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Montgomery County and other local governments will have a greater hand in what’s called communal recovery, repairing and restoring public infrastructure and paying for the storm-related expenses incurred by local jurisdictions. Those total costs may not become fully evident for months and take even longer to address, Small said.
“You can almost think long-term recovery and longer-term recovery,” he said. “Communal long-term recovery are things like infrastructure, it’s looking at our utilities and any public spaces damaged.”
The state of Ohio asked the federal government last week to open the Federal Emergency Management Agency’s public assistance program to five counties, including Montgomery and Greene counties, to help recoup storm expenses. Ohio Emergency Management Agency Executive Director Sima Merick wrote FEMA that a preliminary damage assessment shows about $18.1 million in eligible costs, of which two-thirds, or about $12 million, is for debris removal. The public assistance can also cover emergency protective measures and damaged infrastructure.
While federal funds may ultimately help local governments with the cost of cleanup and damaged infrastructure, FEMA individual and household grant money is already in the hands of hundreds of survivors for housing assistance and repair. As of Wednesday, FEMA had approved more than $2.2 million in individual assistance to 866 households.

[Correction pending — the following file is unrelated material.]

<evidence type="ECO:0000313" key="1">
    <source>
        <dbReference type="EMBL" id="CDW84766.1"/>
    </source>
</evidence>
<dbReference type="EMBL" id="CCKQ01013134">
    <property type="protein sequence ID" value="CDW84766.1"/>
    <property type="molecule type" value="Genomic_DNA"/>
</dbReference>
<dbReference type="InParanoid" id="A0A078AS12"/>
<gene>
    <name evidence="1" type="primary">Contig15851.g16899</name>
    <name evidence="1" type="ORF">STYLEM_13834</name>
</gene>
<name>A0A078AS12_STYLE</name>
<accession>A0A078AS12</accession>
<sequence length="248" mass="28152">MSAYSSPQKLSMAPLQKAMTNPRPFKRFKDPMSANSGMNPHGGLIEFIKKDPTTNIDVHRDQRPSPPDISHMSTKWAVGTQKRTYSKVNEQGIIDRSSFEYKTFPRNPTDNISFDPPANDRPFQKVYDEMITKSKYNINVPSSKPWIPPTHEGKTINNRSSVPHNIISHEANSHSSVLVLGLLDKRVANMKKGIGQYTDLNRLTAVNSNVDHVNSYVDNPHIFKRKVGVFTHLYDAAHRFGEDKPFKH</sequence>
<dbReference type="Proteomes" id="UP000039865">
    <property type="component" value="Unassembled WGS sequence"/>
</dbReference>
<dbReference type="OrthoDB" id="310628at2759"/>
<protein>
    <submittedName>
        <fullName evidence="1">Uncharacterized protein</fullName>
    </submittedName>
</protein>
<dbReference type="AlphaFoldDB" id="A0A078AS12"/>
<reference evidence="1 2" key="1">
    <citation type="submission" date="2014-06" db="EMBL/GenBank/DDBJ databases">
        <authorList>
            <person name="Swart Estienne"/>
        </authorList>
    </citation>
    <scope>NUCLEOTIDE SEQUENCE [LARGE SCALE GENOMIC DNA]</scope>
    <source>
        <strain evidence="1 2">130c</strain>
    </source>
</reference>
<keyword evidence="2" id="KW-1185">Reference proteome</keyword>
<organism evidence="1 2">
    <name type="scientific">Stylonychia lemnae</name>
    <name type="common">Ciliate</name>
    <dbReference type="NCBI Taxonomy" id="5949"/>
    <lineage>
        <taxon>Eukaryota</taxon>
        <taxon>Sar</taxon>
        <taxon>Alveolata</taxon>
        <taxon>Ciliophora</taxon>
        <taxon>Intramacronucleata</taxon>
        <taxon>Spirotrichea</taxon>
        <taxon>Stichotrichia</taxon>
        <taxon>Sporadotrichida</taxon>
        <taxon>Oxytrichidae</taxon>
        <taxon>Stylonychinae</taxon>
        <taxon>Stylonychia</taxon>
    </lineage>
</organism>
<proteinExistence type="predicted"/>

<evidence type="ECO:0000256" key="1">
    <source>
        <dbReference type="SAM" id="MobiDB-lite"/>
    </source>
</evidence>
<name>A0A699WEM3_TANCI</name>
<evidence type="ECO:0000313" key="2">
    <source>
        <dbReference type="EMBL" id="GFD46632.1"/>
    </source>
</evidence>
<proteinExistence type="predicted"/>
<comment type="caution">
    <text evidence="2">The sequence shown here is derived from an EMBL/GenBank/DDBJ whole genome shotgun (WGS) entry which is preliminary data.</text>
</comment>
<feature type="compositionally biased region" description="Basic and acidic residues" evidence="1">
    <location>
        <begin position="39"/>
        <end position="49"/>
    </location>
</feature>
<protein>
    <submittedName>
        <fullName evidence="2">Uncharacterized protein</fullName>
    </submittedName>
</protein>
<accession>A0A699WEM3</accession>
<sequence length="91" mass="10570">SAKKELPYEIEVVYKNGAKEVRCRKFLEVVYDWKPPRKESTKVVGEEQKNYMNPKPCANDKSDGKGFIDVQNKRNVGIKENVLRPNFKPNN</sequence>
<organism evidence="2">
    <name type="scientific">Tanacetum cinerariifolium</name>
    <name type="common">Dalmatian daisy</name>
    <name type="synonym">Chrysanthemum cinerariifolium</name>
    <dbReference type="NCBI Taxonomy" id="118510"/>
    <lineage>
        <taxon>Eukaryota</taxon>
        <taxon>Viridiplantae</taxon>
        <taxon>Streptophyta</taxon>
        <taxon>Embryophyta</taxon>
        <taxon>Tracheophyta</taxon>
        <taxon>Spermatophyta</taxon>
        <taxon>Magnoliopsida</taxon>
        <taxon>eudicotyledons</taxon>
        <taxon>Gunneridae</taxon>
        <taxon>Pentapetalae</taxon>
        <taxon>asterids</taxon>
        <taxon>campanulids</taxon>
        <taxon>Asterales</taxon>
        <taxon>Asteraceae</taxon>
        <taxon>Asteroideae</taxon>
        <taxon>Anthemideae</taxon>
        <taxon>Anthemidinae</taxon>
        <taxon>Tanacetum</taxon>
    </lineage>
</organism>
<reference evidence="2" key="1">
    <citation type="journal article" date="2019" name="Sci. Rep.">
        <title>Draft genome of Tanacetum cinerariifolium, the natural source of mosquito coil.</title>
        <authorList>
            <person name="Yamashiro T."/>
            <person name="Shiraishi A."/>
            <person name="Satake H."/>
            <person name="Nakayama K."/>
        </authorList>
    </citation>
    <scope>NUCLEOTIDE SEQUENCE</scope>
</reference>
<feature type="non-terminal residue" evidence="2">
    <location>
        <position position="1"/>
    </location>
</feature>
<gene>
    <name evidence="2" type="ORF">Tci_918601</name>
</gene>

But even after that aid, many households will fall short and need help rebuilding, those who work with disaster survivors said.
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‘There was nothing’
Pyron crested a Joplin hill in 2011 and looked into the valley below. Just three days before, one of the most deadly and destructive tornadoes in U.S. history had leveled the landscape.
“There was nothing,” he said. “No trees, no houses; just debris strewn everywhere. It was just unbelievable to see that community.”
The May 25, 2011, EF5 tornado took 161 lives and did $2.8 billion in property damage, the costliest in U.S. history. A hospital, multiple schools, hundreds of businesses and thousands of residences were destroyed. About 9,200 people in the town of 50,000 were displaced from homes.
Pyron worked alongside others, including Renee White, who led the Joplin Area Long Term Recovery Committee.
White, at the time a social worker by trade, had no prior experience in disaster management, but mobilized the effort to coordinate the work of the many humanitarian organizations that would come to Joplin and help rebuild — Southern Baptist Convention volunteers, those from the Mennonite Disaster Services, Habitat for Humanity, the Society of St. Vincent de Paul and many others — each with their own expertise to primarily help survivors repair, rebuild and refurnish homes.
The long-term disaster recovery group provided the “door” for volunteers to help citizens with unmet needs, White said. More than 100,000 came and logged more than 1.5 million hours through January 2014, according to city of Joplin records.